Step 1: Pick one fruit option from the list below
Step 2: Mash or dice your fruit to your preference
Step 3: Mix in ½ TBSP honey, if needed (optional)
Step 4: Add 6 oz plain nonfat or low-fat Greek yogurt
Step 5: Enjoy!

  • ¼ cup blueberries
  • 6 medium strawberries
  • ½ cup blackberries
  • 2/3 cup raspberries
  • ½ small peach
  • ¼ cup pineapple chunks

Related: fast, convenient snack options (for when you’re in the airport, for example) without added sugar can be hard to find. Check out this post for some tips and options!

Flavorful Low-Sugar Combos

Not a fruit-in-my-yogurt person? Fear not! There are plenty of other options out there that are high in flavor and low in sugar. Add any of the following options below to 6 oz of plain nonfat or low-fat Greek yogurt:

Post written by an FFC contributor.


“Don’t try to drive on an empty tank of gas.” This essential advice is something I remind my FFC members of all the time. When I teach Motiv8 at 6 AM, I’m pushing you to dig deep and give 100% in your workout. In order to get stronger, you have to train hard. You have to push your body through discomfort. How can you expect to do that on an empty stomach? Whether you’re training first thing in the morning, or right after work, it’s crucial to fuel up pre-workout. Running on an empty tank of gas will leave you tired and can increase your likelihood for injury. What you fuel up with is just as important to give you sustained energy. Check out this insanely easy recipe for peanut butter and jelly oat bites – one of my favorite go-to pre-workout snacks.

The classic combination of PB & J takes us all back to the memories of childhood (but dried currants and all-natural ingredients keep the recipe mature enough for adults). I throw just a few ingredients into my food processor and roll up a batch. Not only are these great pre-workout snacks that are gluten-free, vegan options, they’re also 100% plant-based and have tons of nutritional benefits!

Some of these benefits include:

  • Whole grain oats are naturally gluten-free, providing vegan protein and fiber for long-term energy.
  • Natural roasted peanut butter adds some fat to give you long-lasting satiety.
  • Dried currants provide natural sweetness for an energy boost that won’t leave you dragging in an hour.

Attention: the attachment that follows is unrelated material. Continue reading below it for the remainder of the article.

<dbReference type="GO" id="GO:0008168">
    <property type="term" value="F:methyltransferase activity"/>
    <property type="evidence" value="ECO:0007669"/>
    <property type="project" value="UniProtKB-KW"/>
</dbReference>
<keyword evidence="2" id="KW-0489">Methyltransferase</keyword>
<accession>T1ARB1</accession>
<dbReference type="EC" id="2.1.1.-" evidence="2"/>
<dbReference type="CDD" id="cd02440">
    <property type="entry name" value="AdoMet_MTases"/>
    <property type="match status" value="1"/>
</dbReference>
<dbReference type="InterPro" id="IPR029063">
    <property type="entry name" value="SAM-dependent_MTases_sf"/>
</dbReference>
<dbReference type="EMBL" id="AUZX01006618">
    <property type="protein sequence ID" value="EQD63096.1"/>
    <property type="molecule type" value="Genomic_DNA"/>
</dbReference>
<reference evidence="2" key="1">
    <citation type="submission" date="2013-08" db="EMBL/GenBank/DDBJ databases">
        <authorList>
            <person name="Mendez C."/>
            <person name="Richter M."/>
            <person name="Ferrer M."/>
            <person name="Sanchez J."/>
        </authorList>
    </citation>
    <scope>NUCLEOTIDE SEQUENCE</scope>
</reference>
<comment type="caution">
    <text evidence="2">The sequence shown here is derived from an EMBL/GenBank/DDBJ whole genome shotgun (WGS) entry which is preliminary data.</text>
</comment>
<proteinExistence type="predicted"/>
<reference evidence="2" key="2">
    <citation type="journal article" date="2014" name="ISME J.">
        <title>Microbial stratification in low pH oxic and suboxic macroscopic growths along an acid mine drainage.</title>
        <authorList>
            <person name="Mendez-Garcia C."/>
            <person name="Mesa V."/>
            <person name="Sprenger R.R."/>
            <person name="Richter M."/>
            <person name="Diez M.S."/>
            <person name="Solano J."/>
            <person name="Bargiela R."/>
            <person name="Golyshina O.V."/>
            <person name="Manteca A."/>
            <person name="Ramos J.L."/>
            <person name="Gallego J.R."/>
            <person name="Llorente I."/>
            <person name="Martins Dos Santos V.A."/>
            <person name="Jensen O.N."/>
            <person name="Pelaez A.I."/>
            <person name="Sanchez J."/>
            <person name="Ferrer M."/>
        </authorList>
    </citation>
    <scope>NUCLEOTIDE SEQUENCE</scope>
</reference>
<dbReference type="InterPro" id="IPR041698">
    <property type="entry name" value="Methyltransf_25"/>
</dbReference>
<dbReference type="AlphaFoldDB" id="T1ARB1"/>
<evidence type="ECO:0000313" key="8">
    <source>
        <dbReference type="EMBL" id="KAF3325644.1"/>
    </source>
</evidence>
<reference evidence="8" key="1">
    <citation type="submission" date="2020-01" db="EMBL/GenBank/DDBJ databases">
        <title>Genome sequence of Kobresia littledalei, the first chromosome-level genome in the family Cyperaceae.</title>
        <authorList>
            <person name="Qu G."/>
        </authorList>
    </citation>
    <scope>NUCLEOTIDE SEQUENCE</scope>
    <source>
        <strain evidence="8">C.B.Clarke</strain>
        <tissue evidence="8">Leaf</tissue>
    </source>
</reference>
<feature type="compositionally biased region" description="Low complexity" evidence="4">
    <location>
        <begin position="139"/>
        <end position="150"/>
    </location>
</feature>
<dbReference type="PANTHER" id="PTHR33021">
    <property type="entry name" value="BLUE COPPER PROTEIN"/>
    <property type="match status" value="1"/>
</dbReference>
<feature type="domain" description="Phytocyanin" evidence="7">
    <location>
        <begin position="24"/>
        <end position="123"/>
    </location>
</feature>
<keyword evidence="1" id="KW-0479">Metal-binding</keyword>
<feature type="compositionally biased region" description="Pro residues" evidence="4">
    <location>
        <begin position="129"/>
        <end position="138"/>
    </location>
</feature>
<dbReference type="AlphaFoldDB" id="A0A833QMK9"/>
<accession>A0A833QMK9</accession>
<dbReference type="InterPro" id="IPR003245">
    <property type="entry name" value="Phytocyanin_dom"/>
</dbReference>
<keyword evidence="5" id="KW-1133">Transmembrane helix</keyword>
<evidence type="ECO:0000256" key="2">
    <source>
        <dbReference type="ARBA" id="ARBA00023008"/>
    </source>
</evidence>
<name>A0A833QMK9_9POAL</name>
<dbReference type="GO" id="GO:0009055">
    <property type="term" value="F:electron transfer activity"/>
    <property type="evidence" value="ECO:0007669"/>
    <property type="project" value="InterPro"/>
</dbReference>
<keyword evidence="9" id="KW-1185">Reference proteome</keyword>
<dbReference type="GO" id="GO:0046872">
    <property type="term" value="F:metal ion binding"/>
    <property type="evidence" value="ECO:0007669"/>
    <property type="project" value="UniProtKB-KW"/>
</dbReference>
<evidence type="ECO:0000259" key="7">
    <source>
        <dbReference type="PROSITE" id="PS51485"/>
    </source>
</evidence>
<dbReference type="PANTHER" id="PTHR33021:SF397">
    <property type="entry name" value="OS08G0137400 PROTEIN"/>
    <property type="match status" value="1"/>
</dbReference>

• A dash of cinnamon does double-duty, providing interesting flavor and acts as an anti-inflammatory food (read more about controlling inflammatory foods here!)

One of the best parts? I’ll make a batch of these and keep them in the freezer – and any time I might need a quick energy bite, (or some pre-workout snacks) I throw a few in my bag! They work in the morning before I teach class, in the afternoon when I am craving something sweet, and even on long trips when I’m stuck in an airport. I even make them as a personal chef for my clients who pack them in their kids’ lunch boxes!

Related: want to set up a free 30-minute nutrition consultation with one of our on-site registered dietitians? Click here!

Try This Recipe: PB & J Oat Bite Pre-Workout Snacks

  • Level: easy
  • Servings 10 – yields 20 “bites”
  • Ready in: 10 minutes


  • 1 1/2 cup rolled oats (use gluten-free oats for 100% gluten-free treats)
  • 1/2 cup creamy peanut butter (preferably with no added sugars or oils)
  • 1 1/4 cup dried Zante currants
  • 1 tsp vanilla extract
  • 1 tsp cinnamon
  • 1/2 tsp salt (or adjust, depending on salt in peanut butter)
  • 2 – 4 tbsp warm water

Related: speaking of energy – check out this easy peasy 5 minute Asian noodle bowl for the next time you’re craving take-out!

Pre-workout snacks - try these easy PB & J Oat Bites!


Gather ingredients. Place the oats in your food processor. Puree oats until well-chopped, resembling shredded coconut. Remove from food processor and pour into a medium bowl.

Add the peanut butter, currants, vanilla, cinnamon, and salt to the food processor. Puree peanut butter mixture until currants are chopped and everything is well-combined.

Add shredded oats back to the food processor. Puree. Add 2-4 tablespoons warm water, until mixture binds together. Continue to puree until mixture naturally clumps into a large ball. Add a tablespoon of water at a time until this consistency is reached.

Remove mixture from the food processor into a medium bowl. Roll about 1 tablespoon of batter into a two-bite ball. Repeat with remaining mixture.